While the benefits of index fund investing are well established, deciding which funds to choose opens up a wider debate. You might find yourself on Vanguard's account page struggling to decide between two similar funds. You might also wonder if there's a point in holding multiple funds covering the same segments of the market.
The truth is, the Vanguard Total Stock Market ETF (VTI 0.49%) and the Vanguard S&P 500 ETF (VOO 0.32%) are quite similar but also different enough to merit separation. Let's look at when each fund would be a better buy for your portfolio.
Vanguard Total Stock: A minimalist's dream
Vanguard's Total Stock Market ETF is a preferred holding for someone who values simplicity. If you want to buy a single fund and hold it forever, you really can't go wrong with Vanguard Total Stock.
For a paltry 0.03% a year, you'll get effective exposure to all the publicly traded companies in the U.S. stock market, including mid-cap and small-cap companies. Your performance will match the total aggregate performance of the U.S. stock market, assuming you don't trade in and out of the fund.
Vanguard Total Stock is best held in portfolios as the only holding or paired perhaps with an international stock fund. It's the quintessential low-cost, set-it-and-forget-it market tracker. Over long periods of time, Vanguard Total Stock has vastly outperformed large swaths of expensive fund managers and other active traders.
Vanguard S&P 500: For the slightly more active investor
Vanguard's S&P 500 ETF is better choice than Vanguard Total Stock in a few scenarios. First, let's say you already own a variety of mid- and small-cap funds in your portfolio. Rather than buying Vanguard Total Stock -- which would cause redundant holdings -- Vanguard S&P 500 may serve as a more practical complement to the funds you already own.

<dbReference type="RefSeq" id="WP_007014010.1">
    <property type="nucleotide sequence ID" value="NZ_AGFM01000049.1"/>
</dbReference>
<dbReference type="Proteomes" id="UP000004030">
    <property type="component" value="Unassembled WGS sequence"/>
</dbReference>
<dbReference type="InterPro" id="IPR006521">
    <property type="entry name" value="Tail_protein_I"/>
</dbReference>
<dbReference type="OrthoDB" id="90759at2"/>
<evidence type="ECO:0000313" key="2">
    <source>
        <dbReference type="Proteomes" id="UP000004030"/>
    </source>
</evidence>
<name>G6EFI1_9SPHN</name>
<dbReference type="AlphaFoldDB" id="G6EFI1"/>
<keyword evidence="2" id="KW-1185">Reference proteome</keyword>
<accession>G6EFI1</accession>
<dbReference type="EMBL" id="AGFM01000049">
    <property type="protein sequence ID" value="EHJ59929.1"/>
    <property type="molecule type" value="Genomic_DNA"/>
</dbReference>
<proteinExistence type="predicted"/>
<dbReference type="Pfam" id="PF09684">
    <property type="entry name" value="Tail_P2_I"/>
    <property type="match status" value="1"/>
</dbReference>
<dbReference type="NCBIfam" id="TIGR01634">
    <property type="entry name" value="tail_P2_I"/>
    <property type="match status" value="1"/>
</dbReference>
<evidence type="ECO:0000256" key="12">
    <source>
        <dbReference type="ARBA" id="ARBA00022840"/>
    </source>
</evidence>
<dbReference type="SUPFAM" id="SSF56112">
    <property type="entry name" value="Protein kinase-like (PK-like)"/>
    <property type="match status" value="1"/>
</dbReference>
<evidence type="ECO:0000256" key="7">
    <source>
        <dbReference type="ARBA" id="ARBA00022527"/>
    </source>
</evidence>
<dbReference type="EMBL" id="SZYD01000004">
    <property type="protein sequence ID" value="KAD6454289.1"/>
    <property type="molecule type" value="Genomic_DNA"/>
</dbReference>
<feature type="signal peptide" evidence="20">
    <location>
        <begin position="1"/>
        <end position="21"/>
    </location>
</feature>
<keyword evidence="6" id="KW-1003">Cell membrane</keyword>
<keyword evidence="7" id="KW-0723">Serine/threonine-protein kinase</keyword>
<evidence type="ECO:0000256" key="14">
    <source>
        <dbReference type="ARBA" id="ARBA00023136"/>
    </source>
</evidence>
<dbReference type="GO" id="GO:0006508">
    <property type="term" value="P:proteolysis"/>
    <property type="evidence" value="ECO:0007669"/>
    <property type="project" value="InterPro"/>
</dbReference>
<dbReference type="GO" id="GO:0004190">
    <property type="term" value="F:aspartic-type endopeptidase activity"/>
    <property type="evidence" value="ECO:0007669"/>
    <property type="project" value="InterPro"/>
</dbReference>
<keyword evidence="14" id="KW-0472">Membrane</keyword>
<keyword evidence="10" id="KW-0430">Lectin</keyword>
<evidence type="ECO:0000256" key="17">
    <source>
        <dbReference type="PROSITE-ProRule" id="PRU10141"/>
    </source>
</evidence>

Next, Vanguard S&P 500 simply tracks the S&P 500, thereby omitting other market segments. If you only want large-cap companies in your portfolio -- perhaps due to greater perceived risks of less established companies -- there would be no real issue with owning just Vanguard S&P 500.
Vanguard S&P 500 might also be preferred in a portfolio where the investor wants greater discretion over specific holdings. For example, if you were to hold Vanguard S&P 500 along with mid-cap, small-cap, and micro-cap funds, you'd be able to easily move from one segment to the next with greater control. Total market funds, on the other hand, give you a prescribed allocation that you won't be able to alter.
As you can see in the chart below, the performance of the two funds is nearly identical (with a very slight nod going to Vanguard Total Stock).
One way you might want to view these funds is as ideal tax-loss harvesting partners. If the market were to go down by 30% as it did last March, you could lock in a loss on one fund and jump right into the other. This would allow you to apply the realized loss against any future realized gains and lose no time in the market along the way.
Another major factor in deciding between the two is your current portfolio. If you are just starting out and haven't yet made any investments, Vanguard Total Stock is likely the better buy. If you're already invested in several market segments and are looking for the best fund to complement your existing portfolio, there are ways to make Vanguard S&P 500 work.
But the most important takeaway is this: Both are great long-term investments. It really isn't necessary to hold both funds, but if you find yourself deciding between the two, you're 99% of the way home. Like with most investments, it simply depends on your preferences as well as your current holdings. Still, it's undeniable that you'll be in a better position to make a decision if you know how the two funds differ and the situations in which either would be the better choice.